For Nigeria to make meaningful economic progress and establish itself as continental economic power house, establishing closer economic ties with other African countries is imperative. This was the resolution of various speakers at The Difference Newspaper’s 4th Africa Colloquium with the theme: “Pius Adesanmi: A Man, A Passage and A Continent” held in honour of the late Canada based Professor of African Studies, Pius Adesanmi, at the Nigerian Institute of Journalism, Ogba on Thursday.
In his opening remarks, convener of the colloquium and publisher of The Difference Newspaper, a pan African news platform, Mr. Richard Mammah noted that Nigeria would be doing itself great harm if it turns its back on the continent as it is planning to do.
“There is an interconnectedness among the people of Africa. We are one continent. Of course, there are differences. We are 55 nation arrangement today. But there are connections, and those connections are important. If you discountenance those connections, you are cutting off a chunk of what we achieve,” he said.
“In the past few years, Nigeria has taken itself out of the centre of the pan African discourse and we think it’s not correct. It doesn’t help us. France makes more money from Benin Republic than Nigeria. We are neighbours. The French travel kilometers to come and make money in Benin ahead of us. If you have a business and you are not serving your neighbourhood, check your business models again.”
He called on the Nigerian government to reconsider its position on the continental free trade agreement as according to him, the country stood to lose more from not signing it.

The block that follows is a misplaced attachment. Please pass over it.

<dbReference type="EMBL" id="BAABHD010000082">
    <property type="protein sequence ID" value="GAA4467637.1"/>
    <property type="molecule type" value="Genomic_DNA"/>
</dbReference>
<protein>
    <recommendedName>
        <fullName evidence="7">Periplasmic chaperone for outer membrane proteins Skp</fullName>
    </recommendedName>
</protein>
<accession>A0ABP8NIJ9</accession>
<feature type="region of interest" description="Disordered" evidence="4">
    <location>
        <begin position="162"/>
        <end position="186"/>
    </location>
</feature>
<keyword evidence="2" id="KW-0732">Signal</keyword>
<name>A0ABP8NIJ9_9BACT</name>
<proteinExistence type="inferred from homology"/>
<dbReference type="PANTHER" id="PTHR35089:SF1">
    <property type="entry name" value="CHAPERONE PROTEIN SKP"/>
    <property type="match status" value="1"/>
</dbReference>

“We refer here to the African Continental Free Trade Agreement (AfCFTA), which comes into force next week and the continuing absence of Nigeria’s signature on the consent spot. As many of us know, the snag we have been told is that certain influential elements have concluded that Nigeria’s signing up for AfCFTA would be injurious to the best interests of the nation. Among other things, the objectors allude to the possibility of dumping of goods by other nations on the Nigerian market under the cover of AfCFTA as well as the influx of other Africans into the nation.
“From our checks however, these objections, while being notable, however need to be interrogated. And when this is done, we will see that the fear of goods dumping for example betrays an even bigger crisis: a penchant for papering cracks and not fixing them. This is because, at its base, goods are dumped on uncompetitive economies with compromised border spaces. If we do not fix these issues, we will find that even if we are out of AfCFTA, products with better weighted production factors would continue to find their way into our markets. That is how international trade works today hence it is cheaper and more cost effective to work on the substantive issues of economic non-competiveness and compromised border spaces.
“It is a near similar response that in our view would suffice for the other subject of ‘foreign’ Africans influx. From our checks also, the thing to do is to summon the political courage to deal with the questions of undocumented migrations, sharp practices in our border and migrations systems, and cross-border cultural accommodation of the situation.